On Mother's Day last month, Ghazieh Safadi waited impatiently for a buzzing sound from the family computer in her home in the Druse town of Majdal Shams on the Golan Heights. The speakers were on full blast so she could hear from any room in the house the moment her daughter Ranya, 40 kilometers across the border in Syria, contacted her family via the Internet.
The 48-year-old mother of five spoke longingly of her daughter. "You can't imagine how much I miss her, just to share breakfast in the morning like we used to," Ghazieh said as she sipped tea on the kitchen floor next to a wood-burning stove.
Redheaded Ranya, 30, the darling daughter of the Safadi family, lives less than an hour's drive away, but is inaccessible in Syria. So do two of her sons. Despite the proximity and the feelings of longing, Ranya meets her family in person only once a year in Jordan.
But thanks to high-speed Internet, they see each other and talk everyday.
Most of the 20,000 Golan Druse have computers and are hooked up to the Internet. Majdal Shams is a small town of some 9,000 perched on the side of Mt. Hermon. Its small commercial area centers around a traffic circle which has a couple of restaurants, a few hair salons, a jewelry shop, a stationery shop, a butcher and one Internet caf .
Yet within a one-kilometer radius, it also boasts six computer supply and repair shops.
Bashar, a young computer technician who runs one of those shops, has no lack of customers despite the heavy competition. "Almost every family has Internet at home. Business is good," said Bashar, whose screen saver sports a picture of two lions, symbolizing the late Syrian leader Hafez Assad and his son, President Bashar Assad. (Assad means lion in Arabic.)
The major change that caused Golan Druse to buy computers and hook up was the high-speed Internet. People suddenly had the opportunity to have Internet 24 hours a day, rather than never knowing exactly when someone in Syria got on-line. In Syria, Internet did not go public until late 2000.
"Everybody bought computers and hooked up," Bashar noted. Divided families were able to speak freely.
The new access made the computer a central part of people's lives. In Majdal Shams, computers often sit on a table in the living room.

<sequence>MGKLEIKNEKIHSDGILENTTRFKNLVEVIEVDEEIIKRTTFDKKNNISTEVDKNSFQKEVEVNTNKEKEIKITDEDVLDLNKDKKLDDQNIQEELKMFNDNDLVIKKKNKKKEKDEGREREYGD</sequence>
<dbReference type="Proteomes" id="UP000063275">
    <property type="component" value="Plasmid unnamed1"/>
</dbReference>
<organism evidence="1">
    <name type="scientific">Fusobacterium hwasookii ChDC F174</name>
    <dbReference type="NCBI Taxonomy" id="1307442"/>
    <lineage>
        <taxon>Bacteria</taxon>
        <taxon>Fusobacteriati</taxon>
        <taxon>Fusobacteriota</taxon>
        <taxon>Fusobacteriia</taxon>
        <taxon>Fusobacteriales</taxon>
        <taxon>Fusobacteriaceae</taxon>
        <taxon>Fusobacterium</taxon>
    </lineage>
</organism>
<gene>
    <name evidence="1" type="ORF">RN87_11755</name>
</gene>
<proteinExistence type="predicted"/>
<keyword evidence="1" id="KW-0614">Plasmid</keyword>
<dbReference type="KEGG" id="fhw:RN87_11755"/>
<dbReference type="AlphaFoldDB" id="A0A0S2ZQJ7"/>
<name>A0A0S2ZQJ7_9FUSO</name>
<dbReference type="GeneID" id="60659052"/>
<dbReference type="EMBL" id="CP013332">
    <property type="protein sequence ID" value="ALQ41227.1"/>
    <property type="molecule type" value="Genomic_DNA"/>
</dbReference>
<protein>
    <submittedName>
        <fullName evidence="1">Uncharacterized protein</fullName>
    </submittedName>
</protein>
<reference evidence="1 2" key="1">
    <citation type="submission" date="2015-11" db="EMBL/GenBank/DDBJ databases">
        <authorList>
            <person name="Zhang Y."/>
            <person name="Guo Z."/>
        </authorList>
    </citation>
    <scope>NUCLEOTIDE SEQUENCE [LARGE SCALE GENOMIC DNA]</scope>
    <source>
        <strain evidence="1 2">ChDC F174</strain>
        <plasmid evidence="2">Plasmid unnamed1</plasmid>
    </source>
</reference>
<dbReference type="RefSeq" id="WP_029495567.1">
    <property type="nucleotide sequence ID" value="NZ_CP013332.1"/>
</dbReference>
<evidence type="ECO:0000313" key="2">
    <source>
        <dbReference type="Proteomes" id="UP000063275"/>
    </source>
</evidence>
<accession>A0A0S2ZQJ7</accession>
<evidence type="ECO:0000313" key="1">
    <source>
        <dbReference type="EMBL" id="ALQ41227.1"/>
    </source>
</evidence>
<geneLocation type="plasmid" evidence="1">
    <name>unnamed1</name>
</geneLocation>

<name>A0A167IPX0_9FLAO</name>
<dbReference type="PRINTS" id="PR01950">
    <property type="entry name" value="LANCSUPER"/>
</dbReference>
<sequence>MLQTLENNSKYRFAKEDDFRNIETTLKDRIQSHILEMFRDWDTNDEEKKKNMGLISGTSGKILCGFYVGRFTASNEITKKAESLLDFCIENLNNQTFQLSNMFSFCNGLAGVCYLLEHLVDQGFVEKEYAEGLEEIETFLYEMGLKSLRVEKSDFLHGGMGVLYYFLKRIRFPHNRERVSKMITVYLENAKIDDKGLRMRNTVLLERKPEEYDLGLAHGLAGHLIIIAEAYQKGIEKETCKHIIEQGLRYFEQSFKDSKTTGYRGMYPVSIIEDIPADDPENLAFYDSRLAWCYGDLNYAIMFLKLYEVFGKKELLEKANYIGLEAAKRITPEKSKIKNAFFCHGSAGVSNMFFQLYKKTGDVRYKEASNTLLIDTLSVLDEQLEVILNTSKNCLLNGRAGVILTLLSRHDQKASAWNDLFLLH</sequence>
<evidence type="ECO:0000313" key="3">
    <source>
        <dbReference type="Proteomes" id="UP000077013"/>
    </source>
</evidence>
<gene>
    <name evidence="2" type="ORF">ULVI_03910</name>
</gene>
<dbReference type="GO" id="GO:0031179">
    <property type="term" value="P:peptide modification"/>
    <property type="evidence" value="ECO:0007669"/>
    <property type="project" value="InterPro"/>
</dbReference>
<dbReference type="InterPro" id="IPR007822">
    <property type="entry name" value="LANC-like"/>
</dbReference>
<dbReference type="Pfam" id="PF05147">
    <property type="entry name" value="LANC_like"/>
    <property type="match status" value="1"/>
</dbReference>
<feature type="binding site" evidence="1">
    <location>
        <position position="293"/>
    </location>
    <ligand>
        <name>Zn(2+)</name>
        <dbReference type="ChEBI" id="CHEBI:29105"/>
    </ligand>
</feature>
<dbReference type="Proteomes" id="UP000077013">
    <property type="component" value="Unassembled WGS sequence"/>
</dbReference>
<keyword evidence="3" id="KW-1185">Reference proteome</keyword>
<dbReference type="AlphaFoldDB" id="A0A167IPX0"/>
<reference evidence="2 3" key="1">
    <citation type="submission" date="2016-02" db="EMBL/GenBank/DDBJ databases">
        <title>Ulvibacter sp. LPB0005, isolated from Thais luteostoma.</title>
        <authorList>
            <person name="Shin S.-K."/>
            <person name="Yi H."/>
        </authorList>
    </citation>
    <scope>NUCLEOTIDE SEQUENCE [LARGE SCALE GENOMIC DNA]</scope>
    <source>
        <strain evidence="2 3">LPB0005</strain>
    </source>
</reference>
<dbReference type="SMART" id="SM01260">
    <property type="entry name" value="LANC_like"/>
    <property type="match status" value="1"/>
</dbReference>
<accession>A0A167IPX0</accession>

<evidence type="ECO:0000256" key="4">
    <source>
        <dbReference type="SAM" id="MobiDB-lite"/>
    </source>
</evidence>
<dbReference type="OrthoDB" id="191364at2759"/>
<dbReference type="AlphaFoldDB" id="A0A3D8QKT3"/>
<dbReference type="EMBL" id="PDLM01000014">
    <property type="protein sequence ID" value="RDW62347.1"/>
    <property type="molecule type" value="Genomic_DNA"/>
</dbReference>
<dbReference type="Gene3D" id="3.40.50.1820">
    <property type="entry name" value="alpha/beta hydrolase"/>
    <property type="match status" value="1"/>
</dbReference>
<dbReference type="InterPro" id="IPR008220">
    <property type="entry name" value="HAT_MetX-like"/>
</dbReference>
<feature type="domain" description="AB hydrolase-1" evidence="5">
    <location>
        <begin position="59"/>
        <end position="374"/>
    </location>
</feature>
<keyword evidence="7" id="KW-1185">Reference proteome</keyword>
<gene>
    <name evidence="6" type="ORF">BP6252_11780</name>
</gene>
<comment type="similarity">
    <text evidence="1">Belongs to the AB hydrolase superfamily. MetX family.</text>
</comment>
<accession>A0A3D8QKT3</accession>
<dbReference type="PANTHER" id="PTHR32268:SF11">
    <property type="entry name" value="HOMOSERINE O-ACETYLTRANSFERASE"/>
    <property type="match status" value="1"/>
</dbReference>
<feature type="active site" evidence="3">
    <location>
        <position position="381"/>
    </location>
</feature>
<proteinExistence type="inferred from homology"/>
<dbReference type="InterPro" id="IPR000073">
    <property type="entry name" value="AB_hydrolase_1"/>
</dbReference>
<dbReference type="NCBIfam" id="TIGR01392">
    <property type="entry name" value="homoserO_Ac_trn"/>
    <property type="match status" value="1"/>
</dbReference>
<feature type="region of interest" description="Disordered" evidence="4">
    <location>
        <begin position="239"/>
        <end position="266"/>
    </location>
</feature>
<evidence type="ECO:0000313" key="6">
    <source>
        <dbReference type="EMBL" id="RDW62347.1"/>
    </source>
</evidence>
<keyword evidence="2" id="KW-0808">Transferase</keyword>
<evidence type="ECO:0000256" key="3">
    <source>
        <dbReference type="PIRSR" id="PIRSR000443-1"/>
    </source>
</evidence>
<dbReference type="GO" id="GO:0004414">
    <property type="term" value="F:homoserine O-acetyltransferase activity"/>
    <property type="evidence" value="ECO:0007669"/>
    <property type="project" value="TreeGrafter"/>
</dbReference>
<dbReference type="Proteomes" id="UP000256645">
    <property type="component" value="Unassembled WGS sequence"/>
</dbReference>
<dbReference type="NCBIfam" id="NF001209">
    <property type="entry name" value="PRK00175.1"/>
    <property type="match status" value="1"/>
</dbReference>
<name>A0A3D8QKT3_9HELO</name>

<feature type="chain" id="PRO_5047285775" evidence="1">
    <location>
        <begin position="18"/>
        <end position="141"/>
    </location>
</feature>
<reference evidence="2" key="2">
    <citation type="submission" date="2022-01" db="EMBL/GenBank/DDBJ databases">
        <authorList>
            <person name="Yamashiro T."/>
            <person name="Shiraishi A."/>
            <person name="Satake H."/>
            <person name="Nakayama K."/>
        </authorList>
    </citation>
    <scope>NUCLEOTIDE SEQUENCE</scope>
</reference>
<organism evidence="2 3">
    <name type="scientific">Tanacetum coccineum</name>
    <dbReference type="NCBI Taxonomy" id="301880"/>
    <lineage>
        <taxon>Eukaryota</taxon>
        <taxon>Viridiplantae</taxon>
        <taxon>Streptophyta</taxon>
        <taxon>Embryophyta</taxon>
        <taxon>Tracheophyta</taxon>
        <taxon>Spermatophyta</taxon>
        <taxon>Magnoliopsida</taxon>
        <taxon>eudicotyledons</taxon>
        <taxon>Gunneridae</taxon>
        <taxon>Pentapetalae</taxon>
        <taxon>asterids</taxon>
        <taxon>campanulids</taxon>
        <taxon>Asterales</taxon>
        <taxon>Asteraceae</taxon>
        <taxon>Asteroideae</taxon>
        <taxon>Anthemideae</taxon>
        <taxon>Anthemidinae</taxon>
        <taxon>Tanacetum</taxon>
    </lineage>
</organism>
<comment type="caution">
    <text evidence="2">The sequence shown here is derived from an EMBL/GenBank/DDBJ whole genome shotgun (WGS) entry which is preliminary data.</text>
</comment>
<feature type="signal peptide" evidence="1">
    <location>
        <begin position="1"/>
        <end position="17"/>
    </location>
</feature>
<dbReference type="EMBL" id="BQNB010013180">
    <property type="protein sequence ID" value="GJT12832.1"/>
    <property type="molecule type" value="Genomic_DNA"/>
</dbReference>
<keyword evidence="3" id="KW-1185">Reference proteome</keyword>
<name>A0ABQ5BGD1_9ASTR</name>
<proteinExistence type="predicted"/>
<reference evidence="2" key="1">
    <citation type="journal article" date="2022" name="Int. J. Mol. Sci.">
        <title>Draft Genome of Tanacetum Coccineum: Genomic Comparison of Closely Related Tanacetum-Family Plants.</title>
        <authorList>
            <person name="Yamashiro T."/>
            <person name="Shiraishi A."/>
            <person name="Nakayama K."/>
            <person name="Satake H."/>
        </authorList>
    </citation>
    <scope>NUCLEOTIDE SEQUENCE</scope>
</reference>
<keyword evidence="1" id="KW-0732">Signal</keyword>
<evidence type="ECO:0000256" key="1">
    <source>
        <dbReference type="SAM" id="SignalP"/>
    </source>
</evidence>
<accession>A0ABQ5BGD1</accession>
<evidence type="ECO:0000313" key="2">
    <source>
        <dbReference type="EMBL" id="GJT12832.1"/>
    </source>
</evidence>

Farhan Safadi sat on the chair next to the family PC as he and his wife hosted guests. His son, Anan, suddenly got on-line and the two chatted. Two of his sons, Nader, 27, and Anan, 26, are studying medicine in Syria.
Whenever a relative in Syria gets on-line, everyone at home immediately knows by the buzz and someone rushes to the chair near the computer to see who it is. A Webcam sits atop the computer so that the family in Syria can see with whom the are talking.
Syria, one of last Arab countries to allow Internet to the public, now provides high-speed Internet at home, but at a steep price. Until recently, it cost $80 a month; in January it was reduced to $45. In Israel ADSL costs about $10 a month. Syria, has about 500,000 Internet subscribers and dozens of Internet cafes.
In September, the first privately-owned Internet service provider began business, effectively offering Syrians an Internet connection without going through the government. Nevertheless, some sites are filtered or blocked, according to Human Rights Watch.
Many Druse families on the Golan have family in Syria - some because of cross-border marriages. From the early 1990s Israel has permitted Druse students to transit the Kuneitra border crossing to study in Syria. About 500 students continue to go every year and come back for summer vacations.
Ranya and her brother, Shadi, 32, went in 1995. It was there Ranya met her husband while both were students at Damascus University. They married in 1998 and now live comfortably in a villa with their two children, said Ghazieh.
At the time, Ghazieh did not see any problem with her daughter living across the border. "There were peace talks between Syria and Israel," she explained.
But those talks failed. Now Ghazieh cannot travel to Syria, and Ranya is not allowed to enter Israel. They meet once a year in Amman. As a result, Ghazieh has never visited her daughter's home a short drive away, seeing it only on her computer screen through the lens of a Webcam. Internet chats have replaced chats over coffee.
For Ghazieh, the Internet connection is not enough. Today she is sorry she ever agreed to Ranya marrying across the border. "Now I always advise other girls and their mothers against it," she said softly. "It's too painful."